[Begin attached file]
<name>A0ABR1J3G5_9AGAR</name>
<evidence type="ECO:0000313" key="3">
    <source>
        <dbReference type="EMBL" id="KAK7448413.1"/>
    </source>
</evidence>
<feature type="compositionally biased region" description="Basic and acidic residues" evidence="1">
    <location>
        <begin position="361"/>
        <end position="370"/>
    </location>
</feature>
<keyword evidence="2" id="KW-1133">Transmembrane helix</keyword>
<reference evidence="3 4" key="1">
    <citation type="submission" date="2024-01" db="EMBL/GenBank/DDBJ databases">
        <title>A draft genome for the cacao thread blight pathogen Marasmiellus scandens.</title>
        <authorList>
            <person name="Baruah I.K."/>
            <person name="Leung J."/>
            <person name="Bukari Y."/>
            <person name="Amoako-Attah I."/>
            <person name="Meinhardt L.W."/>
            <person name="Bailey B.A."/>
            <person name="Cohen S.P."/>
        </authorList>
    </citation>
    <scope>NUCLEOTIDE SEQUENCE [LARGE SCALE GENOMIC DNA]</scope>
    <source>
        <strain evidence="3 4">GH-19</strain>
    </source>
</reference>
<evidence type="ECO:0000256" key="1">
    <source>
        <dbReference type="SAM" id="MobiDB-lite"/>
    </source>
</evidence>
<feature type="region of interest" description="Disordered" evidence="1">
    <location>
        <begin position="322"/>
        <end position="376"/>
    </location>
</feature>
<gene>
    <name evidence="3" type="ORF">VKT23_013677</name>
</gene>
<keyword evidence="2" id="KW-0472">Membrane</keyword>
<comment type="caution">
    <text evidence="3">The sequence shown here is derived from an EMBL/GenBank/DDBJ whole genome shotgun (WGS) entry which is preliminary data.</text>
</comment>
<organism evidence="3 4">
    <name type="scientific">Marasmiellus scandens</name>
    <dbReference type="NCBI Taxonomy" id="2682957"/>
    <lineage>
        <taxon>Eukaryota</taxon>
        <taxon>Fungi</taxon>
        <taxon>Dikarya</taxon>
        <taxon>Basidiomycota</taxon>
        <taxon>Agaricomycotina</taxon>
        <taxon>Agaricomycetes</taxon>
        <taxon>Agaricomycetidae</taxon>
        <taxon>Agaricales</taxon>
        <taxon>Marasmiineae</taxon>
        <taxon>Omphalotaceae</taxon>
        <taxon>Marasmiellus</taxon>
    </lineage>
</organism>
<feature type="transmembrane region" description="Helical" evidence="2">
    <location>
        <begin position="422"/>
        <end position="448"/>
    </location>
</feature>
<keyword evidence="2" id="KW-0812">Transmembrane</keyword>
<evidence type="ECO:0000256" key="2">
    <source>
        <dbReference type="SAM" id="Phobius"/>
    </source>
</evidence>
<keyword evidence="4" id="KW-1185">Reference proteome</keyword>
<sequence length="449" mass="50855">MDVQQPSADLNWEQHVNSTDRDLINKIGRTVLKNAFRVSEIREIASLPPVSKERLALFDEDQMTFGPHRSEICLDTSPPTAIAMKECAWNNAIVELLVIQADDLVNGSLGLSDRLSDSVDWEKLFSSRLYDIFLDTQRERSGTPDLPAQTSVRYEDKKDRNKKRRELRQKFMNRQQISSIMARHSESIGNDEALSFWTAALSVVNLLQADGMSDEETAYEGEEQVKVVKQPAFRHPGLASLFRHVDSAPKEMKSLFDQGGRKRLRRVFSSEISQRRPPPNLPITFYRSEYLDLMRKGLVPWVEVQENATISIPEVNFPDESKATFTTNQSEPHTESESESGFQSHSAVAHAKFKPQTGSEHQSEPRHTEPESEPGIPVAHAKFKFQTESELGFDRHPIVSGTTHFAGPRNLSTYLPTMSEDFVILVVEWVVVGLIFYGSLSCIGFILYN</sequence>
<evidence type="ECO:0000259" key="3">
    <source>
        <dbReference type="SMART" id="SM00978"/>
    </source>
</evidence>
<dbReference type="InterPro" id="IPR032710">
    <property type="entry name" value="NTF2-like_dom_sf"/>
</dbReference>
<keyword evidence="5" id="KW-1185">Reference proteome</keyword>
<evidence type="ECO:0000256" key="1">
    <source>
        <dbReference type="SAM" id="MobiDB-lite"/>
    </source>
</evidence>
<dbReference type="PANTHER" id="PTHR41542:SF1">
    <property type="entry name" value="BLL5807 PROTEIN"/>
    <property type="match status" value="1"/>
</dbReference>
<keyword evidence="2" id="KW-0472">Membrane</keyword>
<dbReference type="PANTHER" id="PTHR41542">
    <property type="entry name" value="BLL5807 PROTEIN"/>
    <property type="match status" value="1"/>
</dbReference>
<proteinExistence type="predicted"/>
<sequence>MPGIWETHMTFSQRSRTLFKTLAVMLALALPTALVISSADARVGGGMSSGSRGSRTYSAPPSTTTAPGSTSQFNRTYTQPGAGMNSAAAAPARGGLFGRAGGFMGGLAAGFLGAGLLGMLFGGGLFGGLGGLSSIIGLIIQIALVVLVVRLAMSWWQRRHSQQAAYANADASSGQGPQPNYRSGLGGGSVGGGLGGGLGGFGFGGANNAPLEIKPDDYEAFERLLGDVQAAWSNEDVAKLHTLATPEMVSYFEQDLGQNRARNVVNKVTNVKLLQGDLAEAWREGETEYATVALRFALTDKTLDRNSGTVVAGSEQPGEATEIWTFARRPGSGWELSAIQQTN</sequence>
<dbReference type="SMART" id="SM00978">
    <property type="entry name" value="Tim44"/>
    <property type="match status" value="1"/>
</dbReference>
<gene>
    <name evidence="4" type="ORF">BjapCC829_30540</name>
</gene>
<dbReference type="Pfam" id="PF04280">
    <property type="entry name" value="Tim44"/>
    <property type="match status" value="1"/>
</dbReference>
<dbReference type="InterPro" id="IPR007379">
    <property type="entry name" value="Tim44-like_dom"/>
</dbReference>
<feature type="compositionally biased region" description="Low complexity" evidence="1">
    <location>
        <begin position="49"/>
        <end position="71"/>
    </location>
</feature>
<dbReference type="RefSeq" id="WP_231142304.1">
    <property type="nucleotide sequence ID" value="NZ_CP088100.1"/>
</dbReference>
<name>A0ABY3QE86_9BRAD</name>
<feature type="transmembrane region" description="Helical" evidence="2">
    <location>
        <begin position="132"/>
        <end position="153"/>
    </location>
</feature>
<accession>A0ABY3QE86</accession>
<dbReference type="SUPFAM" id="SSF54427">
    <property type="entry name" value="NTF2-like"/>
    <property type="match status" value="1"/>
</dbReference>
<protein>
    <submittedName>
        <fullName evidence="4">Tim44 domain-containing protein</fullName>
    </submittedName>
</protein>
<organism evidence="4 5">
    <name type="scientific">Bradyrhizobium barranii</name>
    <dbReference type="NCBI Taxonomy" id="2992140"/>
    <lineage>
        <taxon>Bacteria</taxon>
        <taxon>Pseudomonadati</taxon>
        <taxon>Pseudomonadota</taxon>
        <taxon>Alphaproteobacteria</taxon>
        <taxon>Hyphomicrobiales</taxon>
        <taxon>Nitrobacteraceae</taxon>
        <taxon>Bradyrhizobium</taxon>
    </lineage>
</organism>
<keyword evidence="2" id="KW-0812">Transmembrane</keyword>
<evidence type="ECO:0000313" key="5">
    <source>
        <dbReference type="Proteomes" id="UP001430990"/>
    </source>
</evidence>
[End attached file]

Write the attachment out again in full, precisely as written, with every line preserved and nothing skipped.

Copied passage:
<name>A0ABR1J3G5_9AGAR</name>
<evidence type="ECO:0000313" key="3">
    <source>
        <dbReference type="EMBL" id="KAK7448413.1"/>
    </source>
</evidence>
<feature type="compositionally biased region" description="Basic and acidic residues" evidence="1">
    <location>
        <begin position="361"/>
        <end position="370"/>
    </location>
</feature>
<keyword evidence="2" id="KW-1133">Transmembrane helix</keyword>
<reference evidence="3 4" key="1">
    <citation type="submission" date="2024-01" db="EMBL/GenBank/DDBJ databases">
        <title>A draft genome for the cacao thread blight pathogen Marasmiellus scandens.</title>
        <authorList>
            <person name="Baruah I.K."/>
            <person name="Leung J."/>
            <person name="Bukari Y."/>
            <person name="Amoako-Attah I."/>
            <person name="Meinhardt L.W."/>
            <person name="Bailey B.A."/>
            <person name="Cohen S.P."/>
        </authorList>
    </citation>
    <scope>NUCLEOTIDE SEQUENCE [LARGE SCALE GENOMIC DNA]</scope>
    <source>
        <strain evidence="3 4">GH-19</strain>
    </source>
</reference>
<evidence type="ECO:0000256" key="1">
    <source>
        <dbReference type="SAM" id="MobiDB-lite"/>
    </source>
</evidence>
<feature type="region of interest" description="Disordered" evidence="1">
    <location>
        <begin position="322"/>
        <end position="376"/>
    </location>
</feature>
<gene>
    <name evidence="3" type="ORF">VKT23_013677</name>
</gene>
<keyword evidence="2" id="KW-0472">Membrane</keyword>
<comment type="caution">
    <text evidence="3">The sequence shown here is derived from an EMBL/GenBank/DDBJ whole genome shotgun (WGS) entry which is preliminary data.</text>
</comment>
<organism evidence="3 4">
    <name type="scientific">Marasmiellus scandens</name>
    <dbReference type="NCBI Taxonomy" id="2682957"/>
    <lineage>
        <taxon>Eukaryota</taxon>
        <taxon>Fungi</taxon>
        <taxon>Dikarya</taxon>
        <taxon>Basidiomycota</taxon>
        <taxon>Agaricomycotina</taxon>
        <taxon>Agaricomycetes</taxon>
        <taxon>Agaricomycetidae</taxon>
        <taxon>Agaricales</taxon>
        <taxon>Marasmiineae</taxon>
        <taxon>Omphalotaceae</taxon>
        <taxon>Marasmiellus</taxon>
    </lineage>
</organism>
<feature type="transmembrane region" description="Helical" evidence="2">
    <location>
        <begin position="422"/>
        <end position="448"/>
    </location>
</feature>
<keyword evidence="2" id="KW-0812">Transmembrane</keyword>
<evidence type="ECO:0000256" key="2">
    <source>
        <dbReference type="SAM" id="Phobius"/>
    </source>
</evidence>
<keyword evidence="4" id="KW-1185">Reference proteome</keyword>
<sequence length="449" mass="50855">MDVQQPSADLNWEQHVNSTDRDLINKIGRTVLKNAFRVSEIREIASLPPVSKERLALFDEDQMTFGPHRSEICLDTSPPTAIAMKECAWNNAIVELLVIQADDLVNGSLGLSDRLSDSVDWEKLFSSRLYDIFLDTQRERSGTPDLPAQTSVRYEDKKDRNKKRRELRQKFMNRQQISSIMARHSESIGNDEALSFWTAALSVVNLLQADGMSDEETAYEGEEQVKVVKQPAFRHPGLASLFRHVDSAPKEMKSLFDQGGRKRLRRVFSSEISQRRPPPNLPITFYRSEYLDLMRKGLVPWVEVQENATISIPEVNFPDESKATFTTNQSEPHTESESESGFQSHSAVAHAKFKPQTGSEHQSEPRHTEPESEPGIPVAHAKFKFQTESELGFDRHPIVSGTTHFAGPRNLSTYLPTMSEDFVILVVEWVVVGLIFYGSLSCIGFILYN</sequence>
<evidence type="ECO:0000259" key="3">
    <source>
        <dbReference type="SMART" id="SM00978"/>
    </source>
</evidence>
<dbReference type="InterPro" id="IPR032710">
    <property type="entry name" value="NTF2-like_dom_sf"/>
</dbReference>
<keyword evidence="5" id="KW-1185">Reference proteome</keyword>
<evidence type="ECO:0000256" key="1">
    <source>
        <dbReference type="SAM" id="MobiDB-lite"/>
    </source>
</evidence>
<dbReference type="PANTHER" id="PTHR41542:SF1">
    <property type="entry name" value="BLL5807 PROTEIN"/>
    <property type="match status" value="1"/>
</dbReference>
<keyword evidence="2" id="KW-0472">Membrane</keyword>
<dbReference type="PANTHER" id="PTHR41542">
    <property type="entry name" value="BLL5807 PROTEIN"/>
    <property type="match status" value="1"/>
</dbReference>
<proteinExistence type="predicted"/>
<sequence>MPGIWETHMTFSQRSRTLFKTLAVMLALALPTALVISSADARVGGGMSSGSRGSRTYSAPPSTTTAPGSTSQFNRTYTQPGAGMNSAAAAPARGGLFGRAGGFMGGLAAGFLGAGLLGMLFGGGLFGGLGGLSSIIGLIIQIALVVLVVRLAMSWWQRRHSQQAAYANADASSGQGPQPNYRSGLGGGSVGGGLGGGLGGFGFGGANNAPLEIKPDDYEAFERLLGDVQAAWSNEDVAKLHTLATPEMVSYFEQDLGQNRARNVVNKVTNVKLLQGDLAEAWREGETEYATVALRFALTDKTLDRNSGTVVAGSEQPGEATEIWTFARRPGSGWELSAIQQTN</sequence>
<dbReference type="SMART" id="SM00978">
    <property type="entry name" value="Tim44"/>
    <property type="match status" value="1"/>
</dbReference>
<gene>
    <name evidence="4" type="ORF">BjapCC829_30540</name>
</gene>
<dbReference type="Pfam" id="PF04280">
    <property type="entry name" value="Tim44"/>
    <property type="match status" value="1"/>
</dbReference>
<dbReference type="InterPro" id="IPR007379">
    <property type="entry name" value="Tim44-like_dom"/>
</dbReference>
<feature type="compositionally biased region" description="Low complexity" evidence="1">
    <location>
        <begin position="49"/>
        <end position="71"/>
    </location>
</feature>
<dbReference type="RefSeq" id="WP_231142304.1">
    <property type="nucleotide sequence ID" value="NZ_CP088100.1"/>
</dbReference>
<name>A0ABY3QE86_9BRAD</name>
<feature type="transmembrane region" description="Helical" evidence="2">
    <location>
        <begin position="132"/>
        <end position="153"/>
    </location>
</feature>
<accession>A0ABY3QE86</accession>
<dbReference type="SUPFAM" id="SSF54427">
    <property type="entry name" value="NTF2-like"/>
    <property type="match status" value="1"/>
</dbReference>
<protein>
    <submittedName>
        <fullName evidence="4">Tim44 domain-containing protein</fullName>
    </submittedName>
</protein>
<organism evidence="4 5">
    <name type="scientific">Bradyrhizobium barranii</name>
    <dbReference type="NCBI Taxonomy" id="2992140"/>
    <lineage>
        <taxon>Bacteria</taxon>
        <taxon>Pseudomonadati</taxon>
        <taxon>Pseudomonadota</taxon>
        <taxon>Alphaproteobacteria</taxon>
        <taxon>Hyphomicrobiales</taxon>
        <taxon>Nitrobacteraceae</taxon>
        <taxon>Bradyrhizobium</taxon>
    </lineage>
</organism>
<keyword evidence="2" id="KW-0812">Transmembrane</keyword>
<evidence type="ECO:0000313" key="5">
    <source>
        <dbReference type="Proteomes" id="UP001430990"/>
    </source>
</evidence>